NAD T770 Home Theater Receiver

      Date posted: June 18, 1999

NAD T770 Dolby Digital Receiver

Sugg. Retail: $2000 (CAN)
Distributor: Lenbrook Industries Ltd.,
633 Granite Court, Pickering, Ont. L1W 3K1
(905) 831-6555 FAX 837-6359

(Reprinted from the Summer 99 Audio Ideas Guide)

      The T770 is a complete A/V receiver with an unusually full complement of features. Though the brochure barely mentions it, and the manual ignores specs altogether, power output is rated at 80 watts each for the front channels, and 70 for surrounds (the brochure also says 70 x 5, but why quibble?). More important is the claim of “up to 40 amps of peak current”, along with NAD’s traditional Soft Clipping circuit. Power should be “adequate”, as they say at Rolls Royce about horsepower.

      Though Dolby Digital is included (not DTS), there are also 6-channel discrete inputs, which might just come in handy some day. There are also preamp outs for all channels.

      According to one portion of the brochure, Burr-Brown 18-bit DACs are employed, while elsewhere in the text they are described as “Crystal Sigma-Delta DACs and ADCs.” ADCs? I don’t believe anything is, in fact, converted to digital here, just the other way around. Whatever the case, 3 digital inputs are offered, coaxial, TosLink, and coaxial RF for a laserdisc player, which means the receiver has a built-in RF demodulator. As well as Dolby Digital and Pro Logic, there is a music surround mode called EARS (Enhanced Ambience Recovery System).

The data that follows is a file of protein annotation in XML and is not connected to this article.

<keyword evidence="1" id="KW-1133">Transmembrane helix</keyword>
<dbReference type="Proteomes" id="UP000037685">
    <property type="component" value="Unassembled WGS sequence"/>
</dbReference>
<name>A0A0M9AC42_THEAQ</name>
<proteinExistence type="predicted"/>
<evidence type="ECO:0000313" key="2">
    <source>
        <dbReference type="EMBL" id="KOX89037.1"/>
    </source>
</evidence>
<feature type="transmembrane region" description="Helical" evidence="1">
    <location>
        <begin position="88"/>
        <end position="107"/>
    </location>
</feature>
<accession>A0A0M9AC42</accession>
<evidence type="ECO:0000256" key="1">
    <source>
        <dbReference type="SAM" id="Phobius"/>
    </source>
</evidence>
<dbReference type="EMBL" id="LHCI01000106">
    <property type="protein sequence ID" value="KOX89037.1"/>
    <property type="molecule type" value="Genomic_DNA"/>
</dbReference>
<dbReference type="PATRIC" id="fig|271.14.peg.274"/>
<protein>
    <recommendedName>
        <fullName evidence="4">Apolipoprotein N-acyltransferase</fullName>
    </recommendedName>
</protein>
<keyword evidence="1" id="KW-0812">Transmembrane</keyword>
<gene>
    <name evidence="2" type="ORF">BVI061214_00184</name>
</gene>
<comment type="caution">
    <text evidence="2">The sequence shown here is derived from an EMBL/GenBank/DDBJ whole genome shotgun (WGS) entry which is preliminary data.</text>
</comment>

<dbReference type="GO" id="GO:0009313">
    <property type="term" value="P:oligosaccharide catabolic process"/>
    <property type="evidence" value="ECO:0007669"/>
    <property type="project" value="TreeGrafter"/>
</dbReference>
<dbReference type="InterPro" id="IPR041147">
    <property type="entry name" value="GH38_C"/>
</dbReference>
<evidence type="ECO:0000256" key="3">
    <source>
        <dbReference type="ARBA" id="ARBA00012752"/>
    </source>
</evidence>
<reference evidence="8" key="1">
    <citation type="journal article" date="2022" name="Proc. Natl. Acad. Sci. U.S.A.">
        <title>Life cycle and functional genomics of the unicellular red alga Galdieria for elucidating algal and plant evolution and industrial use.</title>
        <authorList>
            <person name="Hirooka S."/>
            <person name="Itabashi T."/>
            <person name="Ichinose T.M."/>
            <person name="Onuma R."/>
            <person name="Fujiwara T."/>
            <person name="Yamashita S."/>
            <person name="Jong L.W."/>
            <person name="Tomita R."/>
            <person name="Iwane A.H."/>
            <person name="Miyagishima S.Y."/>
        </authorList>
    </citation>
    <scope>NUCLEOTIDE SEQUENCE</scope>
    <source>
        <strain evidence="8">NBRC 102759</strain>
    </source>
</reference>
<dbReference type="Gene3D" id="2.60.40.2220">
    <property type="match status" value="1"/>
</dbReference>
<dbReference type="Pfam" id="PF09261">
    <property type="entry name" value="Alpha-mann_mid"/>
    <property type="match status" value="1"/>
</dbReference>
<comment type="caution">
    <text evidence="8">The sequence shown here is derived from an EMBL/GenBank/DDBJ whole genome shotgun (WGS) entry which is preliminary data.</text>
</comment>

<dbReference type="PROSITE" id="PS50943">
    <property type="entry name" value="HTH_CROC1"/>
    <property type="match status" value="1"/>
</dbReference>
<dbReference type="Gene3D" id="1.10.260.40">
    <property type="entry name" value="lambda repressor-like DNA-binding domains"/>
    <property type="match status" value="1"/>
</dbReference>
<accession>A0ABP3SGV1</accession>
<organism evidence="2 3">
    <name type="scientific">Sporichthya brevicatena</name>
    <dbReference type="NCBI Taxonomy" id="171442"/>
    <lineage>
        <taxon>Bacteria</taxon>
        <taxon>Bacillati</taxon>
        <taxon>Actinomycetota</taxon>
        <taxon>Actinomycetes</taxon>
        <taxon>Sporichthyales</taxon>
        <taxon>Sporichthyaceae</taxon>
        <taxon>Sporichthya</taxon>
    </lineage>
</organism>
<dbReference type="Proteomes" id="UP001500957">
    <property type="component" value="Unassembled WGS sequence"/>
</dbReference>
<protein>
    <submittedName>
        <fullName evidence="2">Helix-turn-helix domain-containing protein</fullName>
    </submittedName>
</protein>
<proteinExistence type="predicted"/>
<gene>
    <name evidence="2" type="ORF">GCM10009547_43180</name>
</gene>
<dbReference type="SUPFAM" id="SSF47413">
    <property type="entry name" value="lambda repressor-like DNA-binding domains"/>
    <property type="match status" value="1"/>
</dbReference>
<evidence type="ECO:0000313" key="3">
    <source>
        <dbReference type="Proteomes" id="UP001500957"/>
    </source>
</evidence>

The front panel of the T770 has that austere handsomeness typical of NAD in a gun-metal grey finish. Controls are logically laid out in groups, with a front-panel input (Video 5) covered by a plastic cap at lower left. The tuner of the European version offers RDS on FM, but this feature is not found on North American models. This receiver looks deceptively simple relative to its considerable sophistication.

      There are 5 video inputs (S and Composite), labelled Video 1-5, Aux, CD, and a pair of audio tape monitors. Two video outputs are provided in addition to that for the Monitor. Interestingly enough, while the video outs will not allow an S signal to have a composite output and vice versa, the Monitor output is said to provide video from either type of input to your TV.

      There is also an output, with its own volume control on the remote, called Multi Source for feeding a separate signal to another room. The T770 remote will also control an NAD cassette deck or CD player, but no code or cloning functions are provided to allow control of other component brands.

      I liked the remote control a lot. It is especially well laid out, with space between the buttons, easily readable white type, and a logic that is immediately evident. Though not backlit, it can be used in relatively dim light. Unfortunately, I can only show it from a fairly crude line drawing.

      All setup can be done from the remote control, provided you pass the video through the receiver in order to see the on-screen menus, which do not show up on the T770’s scrolling front panel display. Contrary to the manual’s assertion that the Monitor out will carry both S and composite input signals on its S outputs, (there is even a diagram showing this) I found this not to be the case, each video signal path completely separate. Perhaps the European version allows this.